Gwyneth Alva Challis emigrated in to New Zealand from England in 1952, and worked as a radiographer before going on to study at Victoria University. In 1959, she was awarded the Sir Robert Stout scholarship for being best student at the university that year. Two years later she received a scholarship to study for a PhD at Cambridge University, and during that time discovered a new cobalt-iron mineral1, named Wairauite for the Marlborough Valley in which she found it. Challis married a fellow geologist, but continued to work for the New Zealand Geological Survey from 1958 to 1995, working alongside men on remote field projects. Together with her husband, she searched for minerals deposits in areas such as Southland’s Longwood Range and within Nelson Lakes National Park. After he died she continued minerals studies then retired to Motueka, near the geologically-famous Dun Mountain.2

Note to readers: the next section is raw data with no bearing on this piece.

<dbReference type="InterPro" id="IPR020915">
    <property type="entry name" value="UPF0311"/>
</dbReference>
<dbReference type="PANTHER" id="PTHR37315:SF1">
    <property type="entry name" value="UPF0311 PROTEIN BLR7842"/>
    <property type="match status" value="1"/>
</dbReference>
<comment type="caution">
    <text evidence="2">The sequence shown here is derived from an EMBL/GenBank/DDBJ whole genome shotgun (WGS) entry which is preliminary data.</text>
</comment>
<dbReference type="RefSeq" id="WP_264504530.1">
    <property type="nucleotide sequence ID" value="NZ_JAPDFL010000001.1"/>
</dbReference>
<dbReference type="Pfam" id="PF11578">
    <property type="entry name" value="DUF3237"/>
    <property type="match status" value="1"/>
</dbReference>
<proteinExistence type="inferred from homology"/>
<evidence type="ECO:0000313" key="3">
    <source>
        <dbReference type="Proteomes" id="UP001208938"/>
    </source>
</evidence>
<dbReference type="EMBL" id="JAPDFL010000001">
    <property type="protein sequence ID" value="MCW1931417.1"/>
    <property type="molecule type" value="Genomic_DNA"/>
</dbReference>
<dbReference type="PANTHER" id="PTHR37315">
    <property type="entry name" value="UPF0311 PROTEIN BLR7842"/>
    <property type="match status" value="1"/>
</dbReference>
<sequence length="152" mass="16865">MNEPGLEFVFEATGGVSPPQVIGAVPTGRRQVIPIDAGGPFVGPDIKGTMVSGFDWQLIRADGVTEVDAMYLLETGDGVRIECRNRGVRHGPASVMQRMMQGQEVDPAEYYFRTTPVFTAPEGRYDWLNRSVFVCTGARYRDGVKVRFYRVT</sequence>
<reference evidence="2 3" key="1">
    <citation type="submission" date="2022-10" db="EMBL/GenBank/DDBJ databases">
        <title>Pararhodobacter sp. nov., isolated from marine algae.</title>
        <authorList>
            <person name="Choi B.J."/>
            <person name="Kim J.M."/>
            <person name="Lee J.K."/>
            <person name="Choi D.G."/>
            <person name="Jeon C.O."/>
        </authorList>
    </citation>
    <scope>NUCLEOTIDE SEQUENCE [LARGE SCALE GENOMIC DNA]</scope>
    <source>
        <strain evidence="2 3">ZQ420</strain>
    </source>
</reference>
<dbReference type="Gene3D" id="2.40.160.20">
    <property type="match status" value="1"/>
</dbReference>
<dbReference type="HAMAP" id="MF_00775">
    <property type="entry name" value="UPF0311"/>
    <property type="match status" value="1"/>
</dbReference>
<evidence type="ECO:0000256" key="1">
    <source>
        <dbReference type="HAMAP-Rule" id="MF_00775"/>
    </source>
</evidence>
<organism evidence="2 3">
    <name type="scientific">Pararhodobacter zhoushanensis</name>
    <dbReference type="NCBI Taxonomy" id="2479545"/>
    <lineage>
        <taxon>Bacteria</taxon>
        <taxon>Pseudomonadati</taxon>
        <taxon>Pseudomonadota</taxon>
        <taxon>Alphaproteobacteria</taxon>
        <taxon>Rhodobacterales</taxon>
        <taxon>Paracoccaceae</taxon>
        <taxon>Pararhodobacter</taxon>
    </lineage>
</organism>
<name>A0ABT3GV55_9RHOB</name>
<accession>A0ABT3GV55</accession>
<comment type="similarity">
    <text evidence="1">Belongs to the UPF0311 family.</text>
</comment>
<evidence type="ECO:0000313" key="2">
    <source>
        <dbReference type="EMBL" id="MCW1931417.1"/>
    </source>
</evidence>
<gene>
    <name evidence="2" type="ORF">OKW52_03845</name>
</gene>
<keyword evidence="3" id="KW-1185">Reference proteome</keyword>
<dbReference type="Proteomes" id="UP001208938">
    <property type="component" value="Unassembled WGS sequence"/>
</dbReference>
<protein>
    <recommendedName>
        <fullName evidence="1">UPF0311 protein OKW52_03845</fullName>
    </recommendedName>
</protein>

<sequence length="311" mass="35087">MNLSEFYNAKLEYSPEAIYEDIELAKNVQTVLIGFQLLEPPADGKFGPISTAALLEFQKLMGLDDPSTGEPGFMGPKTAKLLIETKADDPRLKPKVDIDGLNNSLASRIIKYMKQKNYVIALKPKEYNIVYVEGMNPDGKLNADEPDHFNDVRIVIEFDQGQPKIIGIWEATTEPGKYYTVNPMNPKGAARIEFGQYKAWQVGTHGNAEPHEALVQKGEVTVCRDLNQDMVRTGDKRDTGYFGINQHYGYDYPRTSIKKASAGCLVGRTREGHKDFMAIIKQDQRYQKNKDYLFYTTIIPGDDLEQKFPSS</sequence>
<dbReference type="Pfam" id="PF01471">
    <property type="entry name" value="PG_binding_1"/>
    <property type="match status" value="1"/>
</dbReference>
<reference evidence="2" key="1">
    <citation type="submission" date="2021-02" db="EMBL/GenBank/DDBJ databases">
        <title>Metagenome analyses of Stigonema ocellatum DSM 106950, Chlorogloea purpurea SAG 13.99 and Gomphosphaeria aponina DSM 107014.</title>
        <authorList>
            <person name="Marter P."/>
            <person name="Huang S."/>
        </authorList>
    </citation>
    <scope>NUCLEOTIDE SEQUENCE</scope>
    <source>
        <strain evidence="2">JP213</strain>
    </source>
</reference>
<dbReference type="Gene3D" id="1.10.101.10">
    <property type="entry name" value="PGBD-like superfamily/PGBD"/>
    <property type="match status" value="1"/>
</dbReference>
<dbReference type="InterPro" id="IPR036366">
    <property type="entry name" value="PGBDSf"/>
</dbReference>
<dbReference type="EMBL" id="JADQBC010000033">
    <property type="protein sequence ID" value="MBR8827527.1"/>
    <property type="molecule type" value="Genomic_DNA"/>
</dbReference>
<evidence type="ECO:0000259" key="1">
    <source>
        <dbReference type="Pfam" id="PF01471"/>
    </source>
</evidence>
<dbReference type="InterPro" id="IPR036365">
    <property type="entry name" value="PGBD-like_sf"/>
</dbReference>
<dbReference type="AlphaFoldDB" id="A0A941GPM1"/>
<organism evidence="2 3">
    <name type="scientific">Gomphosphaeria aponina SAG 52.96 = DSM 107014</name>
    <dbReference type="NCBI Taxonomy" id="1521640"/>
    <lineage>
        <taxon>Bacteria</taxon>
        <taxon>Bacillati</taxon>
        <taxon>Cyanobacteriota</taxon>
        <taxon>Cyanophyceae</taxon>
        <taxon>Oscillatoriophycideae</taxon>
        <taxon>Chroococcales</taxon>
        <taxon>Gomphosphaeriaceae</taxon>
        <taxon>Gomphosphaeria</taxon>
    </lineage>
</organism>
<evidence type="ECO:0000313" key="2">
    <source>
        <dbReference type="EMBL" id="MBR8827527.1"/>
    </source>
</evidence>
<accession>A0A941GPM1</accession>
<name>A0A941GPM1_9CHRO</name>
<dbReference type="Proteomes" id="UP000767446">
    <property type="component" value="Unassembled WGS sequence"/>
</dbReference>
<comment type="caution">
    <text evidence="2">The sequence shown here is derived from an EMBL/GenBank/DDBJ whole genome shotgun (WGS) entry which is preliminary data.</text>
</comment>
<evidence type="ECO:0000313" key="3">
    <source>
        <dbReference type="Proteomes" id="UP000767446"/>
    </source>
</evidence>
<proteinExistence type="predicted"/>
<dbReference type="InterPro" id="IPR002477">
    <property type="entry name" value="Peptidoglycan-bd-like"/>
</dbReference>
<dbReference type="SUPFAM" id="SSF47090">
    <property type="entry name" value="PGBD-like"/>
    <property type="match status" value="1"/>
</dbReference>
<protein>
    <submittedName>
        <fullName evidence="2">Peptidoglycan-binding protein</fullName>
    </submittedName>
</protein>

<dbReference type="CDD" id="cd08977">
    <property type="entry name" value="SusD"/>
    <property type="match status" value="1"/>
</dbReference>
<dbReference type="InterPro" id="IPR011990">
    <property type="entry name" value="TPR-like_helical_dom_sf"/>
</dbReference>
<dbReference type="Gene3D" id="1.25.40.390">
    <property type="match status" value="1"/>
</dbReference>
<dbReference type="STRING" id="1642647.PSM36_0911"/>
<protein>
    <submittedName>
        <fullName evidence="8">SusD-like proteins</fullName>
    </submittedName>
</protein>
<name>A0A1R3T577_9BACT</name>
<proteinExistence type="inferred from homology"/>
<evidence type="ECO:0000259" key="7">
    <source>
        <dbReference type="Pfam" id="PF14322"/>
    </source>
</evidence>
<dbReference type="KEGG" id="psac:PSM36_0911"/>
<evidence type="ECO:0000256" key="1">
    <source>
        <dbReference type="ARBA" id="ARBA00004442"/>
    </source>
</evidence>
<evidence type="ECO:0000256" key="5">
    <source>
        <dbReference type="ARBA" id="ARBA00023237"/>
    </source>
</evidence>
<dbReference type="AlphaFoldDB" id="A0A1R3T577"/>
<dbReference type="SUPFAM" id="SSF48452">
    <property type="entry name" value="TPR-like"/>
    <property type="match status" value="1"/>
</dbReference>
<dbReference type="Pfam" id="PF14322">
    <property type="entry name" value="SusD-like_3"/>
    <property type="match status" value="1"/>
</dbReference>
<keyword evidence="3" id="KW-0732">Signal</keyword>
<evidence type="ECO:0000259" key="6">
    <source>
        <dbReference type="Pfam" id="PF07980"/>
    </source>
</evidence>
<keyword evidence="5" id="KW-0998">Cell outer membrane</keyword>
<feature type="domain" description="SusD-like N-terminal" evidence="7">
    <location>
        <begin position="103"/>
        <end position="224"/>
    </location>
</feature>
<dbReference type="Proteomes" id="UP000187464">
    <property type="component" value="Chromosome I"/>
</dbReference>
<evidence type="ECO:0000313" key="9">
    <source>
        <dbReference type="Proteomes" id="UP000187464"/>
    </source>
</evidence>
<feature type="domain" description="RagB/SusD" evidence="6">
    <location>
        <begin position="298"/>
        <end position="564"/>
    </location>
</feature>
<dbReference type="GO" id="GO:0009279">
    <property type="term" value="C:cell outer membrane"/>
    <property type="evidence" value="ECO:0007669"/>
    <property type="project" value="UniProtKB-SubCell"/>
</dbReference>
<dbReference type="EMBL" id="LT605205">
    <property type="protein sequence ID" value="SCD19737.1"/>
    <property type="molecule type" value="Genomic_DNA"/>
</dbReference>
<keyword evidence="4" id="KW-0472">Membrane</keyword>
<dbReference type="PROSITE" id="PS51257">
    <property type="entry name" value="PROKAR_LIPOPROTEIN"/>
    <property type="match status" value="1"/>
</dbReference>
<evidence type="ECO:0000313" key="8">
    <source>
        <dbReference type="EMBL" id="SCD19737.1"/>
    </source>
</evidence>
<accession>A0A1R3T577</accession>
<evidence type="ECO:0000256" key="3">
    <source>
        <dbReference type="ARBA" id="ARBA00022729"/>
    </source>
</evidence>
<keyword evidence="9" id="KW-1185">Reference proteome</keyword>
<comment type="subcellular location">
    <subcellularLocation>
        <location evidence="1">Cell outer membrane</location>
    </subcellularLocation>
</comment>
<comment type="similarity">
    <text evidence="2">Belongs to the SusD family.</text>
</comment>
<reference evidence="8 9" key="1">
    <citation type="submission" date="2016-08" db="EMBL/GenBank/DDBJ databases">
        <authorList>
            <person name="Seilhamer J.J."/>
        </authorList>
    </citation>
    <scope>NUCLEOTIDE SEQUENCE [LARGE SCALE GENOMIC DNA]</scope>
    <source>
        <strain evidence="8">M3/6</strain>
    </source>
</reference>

1. ‘33-266-942.TIF - 33-266-942.Pdf’, accessed 2 August 2017, http://www.minersoc.org/pages/Archive-MM/Volume_33/33-266-942.pdf.
2. ‘Geologist with a Rock-Hard Intellect’, Stuff, accessed 2 August 2017, https://www.stuff.co.nz/dominion-post/news/obituaries/4566794/geologist-with-a-rock-hard-intellect.
This profile is part of the series 150 Women in 150 Words that celebrates women’s contributions to expanding knowledge in New Zealand, running as part of our 150th Anniversary.